A day in the life of Amy Jarvis, Heritage Officer at ANU

Some people just have cool jobs. Amy Jarvis is one of those people. She’s the Heritage Officer at Australian National University (ANU).

Amy is responsible for managing one of Australia’s largest and most important collections of Fred Ward furniture and furniture designed under the ANU Design Unit, which Ward established in the 1950s.

History making a comeback with Amy
Amy Jarvis

We chat with her to find out more about her role and the significance of Ward’s work.

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“I get to visit some amazing places and meet some pretty amazing people,” she says.

“When I started at ANU much of Ward’s collection was stored. I have been raising awareness about the importance of the collection and working on getting pieces restored and positioned in the university — it’s iconic to ANU.”

Ward, born in 1899, pioneered the use of unstained Australian timber and was known for his simplistic and usable designs. He’s now a cult figure.

Hisory making a comeback with Amy
History making a comeback with Amy

During Ward’s lifetime, his furniture was created for institutions such as the Reserve Bank, National Library and Australian National University. Ward also designed a range under ‘Myer Heritage’ and developed blueprints and flat pack furniture under ‘Patterncraft’. Over twenty years after his death, his furniture is now highly sought after.

“I always get asked ‘Is it for sale?’ — No, it’s not for sale!” laughs Amy.

“We have loaned pieces of the collection for exhibitions.

For the ‘Elvis at 21’ exhibition at the National Portrait Gallery, I assisted in styling a typical 1950s lounge room using pieces from Ward’s collection.

Elvis exhibition at National Portrait Gallery
Amy Jarvis instillation

In curating and restoring the collection, Amy works closely with Derek Wrigley who was a fellow designer of Fred Ward and is an authority on Ward’s work.

“Derek co-founded, with Fred Ward, the Industrial Design Council of Australia.

“He has been such an amazing resource in taking on the management of the ANU Collection — he literally ‘wrote the book’ on Fred Ward. Derek took over from Ward in 1961 as University Designer and worked at ANU for a further 20 years.

“His philosophy of ‘Total Design’ incorporating building design, interior design, industrial design, landscape design and graphic design has had such a strong influence on the development of the ANU campus.

“He has helped me in recognising hallmarks of each of the designers from the ANU Design Unit, specifying repair and restoration work and identifying especially significant pieces.

“I love visiting him at home, sitting amongst his own and Fred’s work and listening to him speak of his time at ANU.”

Amy is so passionate about the collection she is developing management strategies to improve how ANU manages its collections across all faculties.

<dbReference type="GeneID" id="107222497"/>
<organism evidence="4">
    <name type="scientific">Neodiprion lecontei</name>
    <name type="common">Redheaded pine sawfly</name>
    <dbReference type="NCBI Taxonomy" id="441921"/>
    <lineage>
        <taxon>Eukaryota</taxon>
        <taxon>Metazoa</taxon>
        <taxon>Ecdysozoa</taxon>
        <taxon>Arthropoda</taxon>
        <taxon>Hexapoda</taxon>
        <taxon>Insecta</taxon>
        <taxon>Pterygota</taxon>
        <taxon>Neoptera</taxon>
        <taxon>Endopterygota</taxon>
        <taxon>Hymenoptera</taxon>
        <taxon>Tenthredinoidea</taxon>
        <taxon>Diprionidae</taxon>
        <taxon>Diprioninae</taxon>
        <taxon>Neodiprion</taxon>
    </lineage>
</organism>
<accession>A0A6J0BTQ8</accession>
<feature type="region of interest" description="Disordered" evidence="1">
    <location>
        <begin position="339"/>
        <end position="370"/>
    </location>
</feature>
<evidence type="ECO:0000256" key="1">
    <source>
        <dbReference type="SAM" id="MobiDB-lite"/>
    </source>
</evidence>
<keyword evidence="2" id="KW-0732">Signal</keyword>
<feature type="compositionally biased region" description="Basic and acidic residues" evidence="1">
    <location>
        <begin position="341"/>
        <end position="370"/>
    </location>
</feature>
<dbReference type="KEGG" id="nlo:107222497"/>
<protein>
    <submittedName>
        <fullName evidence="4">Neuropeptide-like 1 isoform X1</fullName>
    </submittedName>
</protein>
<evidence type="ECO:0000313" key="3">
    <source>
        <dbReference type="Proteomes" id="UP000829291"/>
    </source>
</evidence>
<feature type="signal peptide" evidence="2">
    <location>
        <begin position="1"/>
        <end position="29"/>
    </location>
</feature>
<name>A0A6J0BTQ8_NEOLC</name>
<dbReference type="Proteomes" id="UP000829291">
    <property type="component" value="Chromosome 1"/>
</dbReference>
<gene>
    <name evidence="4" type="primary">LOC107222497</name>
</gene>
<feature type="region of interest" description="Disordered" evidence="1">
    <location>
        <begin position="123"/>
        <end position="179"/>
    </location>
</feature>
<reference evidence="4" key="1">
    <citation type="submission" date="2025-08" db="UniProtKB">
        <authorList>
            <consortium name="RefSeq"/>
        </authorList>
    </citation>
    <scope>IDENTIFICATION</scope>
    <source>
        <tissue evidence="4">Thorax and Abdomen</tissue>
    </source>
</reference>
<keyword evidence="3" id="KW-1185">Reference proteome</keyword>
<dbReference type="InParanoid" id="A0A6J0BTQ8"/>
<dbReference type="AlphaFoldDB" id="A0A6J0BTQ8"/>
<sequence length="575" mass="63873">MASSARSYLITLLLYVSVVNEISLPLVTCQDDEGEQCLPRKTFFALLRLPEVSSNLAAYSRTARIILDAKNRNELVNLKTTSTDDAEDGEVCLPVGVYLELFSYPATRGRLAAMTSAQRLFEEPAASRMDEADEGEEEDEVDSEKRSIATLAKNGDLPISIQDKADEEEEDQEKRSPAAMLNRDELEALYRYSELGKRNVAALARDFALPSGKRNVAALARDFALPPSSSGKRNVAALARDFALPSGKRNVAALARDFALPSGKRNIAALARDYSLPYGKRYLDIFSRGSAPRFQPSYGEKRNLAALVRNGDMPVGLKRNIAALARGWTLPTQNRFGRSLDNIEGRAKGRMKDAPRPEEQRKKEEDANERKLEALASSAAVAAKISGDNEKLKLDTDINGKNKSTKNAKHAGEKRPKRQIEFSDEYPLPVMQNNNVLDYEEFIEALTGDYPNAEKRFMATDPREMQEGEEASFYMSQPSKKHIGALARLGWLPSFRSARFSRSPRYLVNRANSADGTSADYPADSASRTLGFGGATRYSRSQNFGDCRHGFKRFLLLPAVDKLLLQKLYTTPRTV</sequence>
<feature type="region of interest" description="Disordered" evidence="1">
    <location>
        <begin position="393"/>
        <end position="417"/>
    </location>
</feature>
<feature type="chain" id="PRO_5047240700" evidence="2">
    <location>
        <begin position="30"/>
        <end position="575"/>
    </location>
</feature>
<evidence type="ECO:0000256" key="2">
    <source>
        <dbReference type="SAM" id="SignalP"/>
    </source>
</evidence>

History making a comeback with Amy
Restoration works

And Amy’s role also takes her places you wouldn’t think.

Lately I’ve been spending a lot of time at Mount Stromlo on what’s probably been my most rewarding project.

“I worked on developing a Heritage Trail for Mount Stromlo and an augmented reality mobile app that shows people historic archives of photos, audio and video.

“Doing the research is what I enjoyed most, interviewing people who have been living at Mount Stromlo since the 1930s.

“I heard their stories of living, working, falling in love and marrying at Mount Stromlo.

“It was so rewarding to work on a project from start to finish.”

Amy’s passion for her work is infectious.

“It’s challenging but rewarding. I get to intimately know the place and understand the stories of ANU. It’s a pretty significant place for Canberra and for Australia.”

You can read this article for more information about Fred Ward or check out the ANU heritage website for information on his book.

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Gina Beschorner Style Curator

Welcome to Style Curator, your destination for daily interiors inspiration, styling tips, reno advice, home tours and DIY projects!

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    1. AMY/ GINA – the chair you have shown last is not one of Fred’s designs. It is a copy of one of Fred’s very early ANU designs by Kees Westra who sold them privately from his workshop in Fyshwick. The horizontal rails in the chair back would never have been designed by Fred – he deplored such “jazzy” features.


        • Hi Gareth, lucky you holding on to a Fred Ward original! Could you please let us know what issues you experienced when using SC from your mobile so we can get it fixed? Were some buttons not visible or was it to do with loading? Thanks 🙂

    2. The history and stories attached to these classic piece of furniture is incredible. So glad Ward’s work is being kept alive.


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